Before 2009, credit card issuers were free to hike interest rates without notice, charge stiff penalties and aggressively market to college students. That changed with a federal law known as the Credit Card Accountability Responsibility and Disclosure Act. Although it took a few years to phase in the Credit CARD Act, consumers now have much better credit card rights.
With National Consumer Protection Week at hand, here are five consumer protection rights to be especially grateful for:
1. In most cases, interest rate hikes require 45 days’ notice.
Before the Credit CARD Act, there was nothing to stop issuers from raising consumers’ interest rates with no notice. In many cases, the new rate would be applied to the existing balance. This left consumers in a bind, stuck with higher payments than they’d originally anticipated.
Now, credit card issuers have to provide notice 45 days before raising your interest rate in most cases. Also, an increased APR usually can’t be applied to an existing balance, only to new purchases.
These protections provide users with the time and information they need to take action (which could include closing a credit card account). This helps consumers make informed decisions about their plastic.
2. Late fees have been reduced.
Prior to the law’s change, paying a credit card bill late often resulted in a whopping fee. Now, issuers may only charge a late fee that’s “reasonable and proportional” to the infraction.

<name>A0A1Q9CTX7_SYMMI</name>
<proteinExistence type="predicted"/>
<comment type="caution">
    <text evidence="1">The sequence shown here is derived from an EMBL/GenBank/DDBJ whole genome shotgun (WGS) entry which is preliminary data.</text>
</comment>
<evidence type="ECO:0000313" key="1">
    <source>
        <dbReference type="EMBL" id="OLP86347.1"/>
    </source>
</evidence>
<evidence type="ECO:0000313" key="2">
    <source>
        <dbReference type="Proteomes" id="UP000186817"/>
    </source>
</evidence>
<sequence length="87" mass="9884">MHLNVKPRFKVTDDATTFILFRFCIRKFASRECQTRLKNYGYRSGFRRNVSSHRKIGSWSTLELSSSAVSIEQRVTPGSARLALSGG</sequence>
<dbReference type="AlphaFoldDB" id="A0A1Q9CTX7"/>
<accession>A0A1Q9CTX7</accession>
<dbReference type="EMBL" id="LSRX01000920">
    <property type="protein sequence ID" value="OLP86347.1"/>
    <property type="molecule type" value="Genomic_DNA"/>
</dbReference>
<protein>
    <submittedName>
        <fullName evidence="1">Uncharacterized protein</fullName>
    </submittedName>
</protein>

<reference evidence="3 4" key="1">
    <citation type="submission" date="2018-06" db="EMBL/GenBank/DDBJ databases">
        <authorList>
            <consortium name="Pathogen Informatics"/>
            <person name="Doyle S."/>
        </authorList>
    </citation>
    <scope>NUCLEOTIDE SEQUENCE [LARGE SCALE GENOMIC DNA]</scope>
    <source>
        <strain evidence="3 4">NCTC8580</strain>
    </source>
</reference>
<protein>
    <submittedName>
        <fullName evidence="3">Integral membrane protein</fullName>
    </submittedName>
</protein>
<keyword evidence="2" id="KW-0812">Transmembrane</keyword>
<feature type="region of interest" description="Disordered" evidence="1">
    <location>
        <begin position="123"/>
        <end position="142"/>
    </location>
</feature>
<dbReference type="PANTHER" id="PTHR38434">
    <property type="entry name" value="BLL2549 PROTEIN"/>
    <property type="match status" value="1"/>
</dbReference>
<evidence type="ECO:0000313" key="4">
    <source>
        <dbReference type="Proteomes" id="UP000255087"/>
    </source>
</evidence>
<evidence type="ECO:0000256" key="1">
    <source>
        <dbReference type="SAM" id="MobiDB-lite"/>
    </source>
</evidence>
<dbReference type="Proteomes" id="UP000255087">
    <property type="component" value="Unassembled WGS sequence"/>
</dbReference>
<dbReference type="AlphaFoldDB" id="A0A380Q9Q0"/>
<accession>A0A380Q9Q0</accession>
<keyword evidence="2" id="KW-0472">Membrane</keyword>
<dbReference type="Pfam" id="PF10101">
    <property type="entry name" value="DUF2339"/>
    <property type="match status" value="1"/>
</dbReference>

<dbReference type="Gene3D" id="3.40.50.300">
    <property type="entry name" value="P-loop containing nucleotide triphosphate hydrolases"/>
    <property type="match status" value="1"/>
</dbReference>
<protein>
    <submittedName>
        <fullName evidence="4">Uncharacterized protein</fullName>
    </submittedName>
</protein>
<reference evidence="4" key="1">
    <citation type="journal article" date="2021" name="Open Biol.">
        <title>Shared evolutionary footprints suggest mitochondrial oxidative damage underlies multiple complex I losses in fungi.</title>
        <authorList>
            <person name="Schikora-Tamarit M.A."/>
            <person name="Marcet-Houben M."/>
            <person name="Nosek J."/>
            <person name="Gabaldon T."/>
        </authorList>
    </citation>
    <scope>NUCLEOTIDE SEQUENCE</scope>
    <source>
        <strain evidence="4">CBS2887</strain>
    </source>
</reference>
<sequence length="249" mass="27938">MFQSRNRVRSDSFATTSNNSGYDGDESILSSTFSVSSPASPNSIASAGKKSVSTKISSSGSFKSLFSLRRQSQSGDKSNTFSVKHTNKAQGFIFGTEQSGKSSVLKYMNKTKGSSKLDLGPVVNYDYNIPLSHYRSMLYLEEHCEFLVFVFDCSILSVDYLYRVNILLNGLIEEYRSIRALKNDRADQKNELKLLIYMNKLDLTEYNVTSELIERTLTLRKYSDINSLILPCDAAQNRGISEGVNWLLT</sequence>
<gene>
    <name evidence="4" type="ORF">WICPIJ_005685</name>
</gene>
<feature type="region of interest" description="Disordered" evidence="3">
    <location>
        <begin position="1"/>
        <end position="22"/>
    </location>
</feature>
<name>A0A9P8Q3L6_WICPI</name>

These days, most issuers are following federal guidelines for “reasonable and proportional” fees. Charges are typically $25 for the first late payment and $35 for each late bill after that. Also keep in mind that a late fee can’t be more than your minimum payment.
Most rules that help control costs are good for credit card users. Just be sure to pay your credit card bill by its due date. Even though fees have been reined in, making timely payments is the best way to keep your credit score intact.
3. Consumers have to agree to be charged an overlimit fee.
Overlimit fees were a common scourge before the passage of the Credit CARD Act. Issuers routinely allowed consumers to charge beyond their credit limits, and then slapped them with a fee for doing so.
Fees were imposed almost half of the time accounts went past their limits in the last three months of 2008, according to a 2013 report report by the Consumer Financial Protection Bureau (CFPB). The same study showed that the average overlimit fee among issuers surveyed was $34.80 at the time. That represented a significant expense for affected consumers.
Today’s credit card issuer can’t let you exceed your credit limit unless you give permission. Otherwise, they’ll cut off your spending when you’ve hit the end of your credit line and an overlimit fee won’t be charged. Most card issuers have simply stopped charging overlimit fees, the CFPB said.
4. Credit card payment due dates have to come on the same day each month.
Planning for upcoming expenses is a cornerstone of responsible money management. Before the Credit CARD Act, this was tough because issuers were allowed to shift payment due dates around each month.
No more. Now, credit card bills have to be due on the same day every month, which makes it easier for customers to budget and make payments on time. It might seem small, but this is a definite win for consumers.
5. Issuers can’t use free stuff to lure college students to their cards.
Most folks know that change in the law made it tougher for those under age 21 to get a credit card. In most cases, young adults now need a cosigner to get plastic.
But it’s also worth pointing out that the Credit CARD Act prohibits issuers from giving away free stuff in exchange for signing up for a card. This protects young people (particularly college students) from getting lured into a product they don’t necessarily want or need.
Credit cards are great financial tools, but only if you’re ready to handle them responsibly. The Credit CARD Act is going far in helping consumers get started on the right foot, which will benefit them greatly in the future.
Image via iStock.